Run Rabbit Run: What One Analyst In China Predicts

Alaris Consulting Group in Shanghai published a report Sunday predicting trends and outcomes in business and geopolitics in China for this Year of the Rabbit.

“This year we hope to see increased diplomatic efforts that implement protocols and procedures that help limit confrontations to near misses with at most some bloody noses, skinned knees, and the occasional broken bone,” Francis Bassolino, managing partner at Alaris Consulting, wrote in a research paper. “We would not be surprised by another U.S. spy plane colliding with a Chinese jet and expect that this will be resolved without full scale war. Just friendly sparring and heated debate."

Bassolino points to rumors that former campaign advisors to former President Clinton are consulting for the Chinese Communist Party (CCP) to implement a version of Clinton’s campaign strategy, which featured the phrase “It’s the economy stupid,” coined by James Carville, who was advisor and campaign strategist to Clinton in 1992 during an economic recession.

Voters in China have voiced concerns regarding mismanagement of the economy. Leadership has heard the call to get on with things that can Make China Great Again, he wrote. “The CCP will promote variations on a theme that reinforces Party support for the private entrepreneur, equal opportunity and not equality of outcome,” Bassolino wrote. “There has already been some limited but useful regulatory and monetary relief for small businesses and the basic steps for this dance are well ingrained in muscle memory from the past few decades.”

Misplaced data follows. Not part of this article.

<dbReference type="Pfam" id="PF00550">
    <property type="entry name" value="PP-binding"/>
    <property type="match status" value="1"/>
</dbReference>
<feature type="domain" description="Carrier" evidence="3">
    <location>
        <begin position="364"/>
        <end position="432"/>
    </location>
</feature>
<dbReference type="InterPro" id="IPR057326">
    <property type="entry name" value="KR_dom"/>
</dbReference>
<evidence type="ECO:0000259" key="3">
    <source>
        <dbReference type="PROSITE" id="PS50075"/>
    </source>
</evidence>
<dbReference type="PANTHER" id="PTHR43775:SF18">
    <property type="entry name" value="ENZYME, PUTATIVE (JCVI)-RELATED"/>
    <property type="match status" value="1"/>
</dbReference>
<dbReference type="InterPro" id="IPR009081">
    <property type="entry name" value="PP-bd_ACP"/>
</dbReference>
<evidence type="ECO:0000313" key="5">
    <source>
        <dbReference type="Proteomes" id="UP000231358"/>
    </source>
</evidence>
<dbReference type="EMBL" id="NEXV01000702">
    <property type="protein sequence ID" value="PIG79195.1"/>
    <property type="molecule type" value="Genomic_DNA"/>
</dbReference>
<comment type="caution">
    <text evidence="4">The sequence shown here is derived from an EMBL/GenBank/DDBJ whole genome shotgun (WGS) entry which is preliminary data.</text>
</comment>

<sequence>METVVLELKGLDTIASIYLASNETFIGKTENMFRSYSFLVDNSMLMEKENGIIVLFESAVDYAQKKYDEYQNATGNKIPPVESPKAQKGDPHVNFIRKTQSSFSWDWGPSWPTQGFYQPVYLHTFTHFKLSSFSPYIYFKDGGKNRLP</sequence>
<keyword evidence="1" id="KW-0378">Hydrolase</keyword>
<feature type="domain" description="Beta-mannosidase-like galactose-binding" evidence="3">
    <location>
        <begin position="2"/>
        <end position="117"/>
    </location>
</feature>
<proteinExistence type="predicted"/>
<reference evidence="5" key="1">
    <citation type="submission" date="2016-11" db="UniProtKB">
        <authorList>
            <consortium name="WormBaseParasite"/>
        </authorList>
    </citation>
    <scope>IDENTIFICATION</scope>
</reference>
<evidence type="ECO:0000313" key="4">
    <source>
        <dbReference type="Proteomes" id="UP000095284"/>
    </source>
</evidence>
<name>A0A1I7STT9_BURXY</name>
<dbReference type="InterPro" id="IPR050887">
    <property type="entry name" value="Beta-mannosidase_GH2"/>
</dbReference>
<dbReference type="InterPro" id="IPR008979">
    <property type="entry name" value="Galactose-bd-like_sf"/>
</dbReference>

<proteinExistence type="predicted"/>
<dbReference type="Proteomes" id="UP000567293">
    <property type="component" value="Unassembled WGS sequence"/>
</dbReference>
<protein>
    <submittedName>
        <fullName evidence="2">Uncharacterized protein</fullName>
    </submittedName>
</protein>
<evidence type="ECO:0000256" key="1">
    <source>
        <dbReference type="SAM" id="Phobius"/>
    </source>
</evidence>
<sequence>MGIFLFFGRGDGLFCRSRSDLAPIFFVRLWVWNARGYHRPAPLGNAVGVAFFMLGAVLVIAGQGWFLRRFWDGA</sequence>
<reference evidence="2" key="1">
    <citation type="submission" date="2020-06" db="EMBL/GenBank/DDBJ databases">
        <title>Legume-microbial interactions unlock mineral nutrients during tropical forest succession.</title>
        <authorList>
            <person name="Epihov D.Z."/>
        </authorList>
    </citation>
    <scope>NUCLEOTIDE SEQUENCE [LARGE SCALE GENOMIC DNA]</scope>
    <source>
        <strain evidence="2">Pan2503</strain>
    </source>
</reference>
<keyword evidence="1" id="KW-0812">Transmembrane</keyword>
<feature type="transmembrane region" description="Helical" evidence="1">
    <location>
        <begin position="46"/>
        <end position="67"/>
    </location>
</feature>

He provides an example: Regulators, please stay out of our way. Make our lives easier and we will all make money.” 

Bassolino expects private employment to grow, and the state to continue to recede in most markets outside of Alcohol, Tobacco and Firearms, only in markets deemed central to the Party.

It’s not clear how business will address some of the main structural instability in the economy -- for example, "what to do about debt levels in real estate and local governments" and "how to break the addiction to land sales and infrastructure investment as the main sources of growth and income.”

Overall, the expectation is to see little to no movement on major reforms as the government focuses on stability and growth. Bassolino wrote that “there is little appetite for revolutionary reform.”

Expect the first half of 2023 in China to deliver abysmal economic results.

“The economy is in a dismal state, and it will take time and more than words to shake people out of the three-year hibernation,” he wrote. “However, by the end of the Year of the Rabbit, animal spirits will have rekindled, and things will be hopping.”

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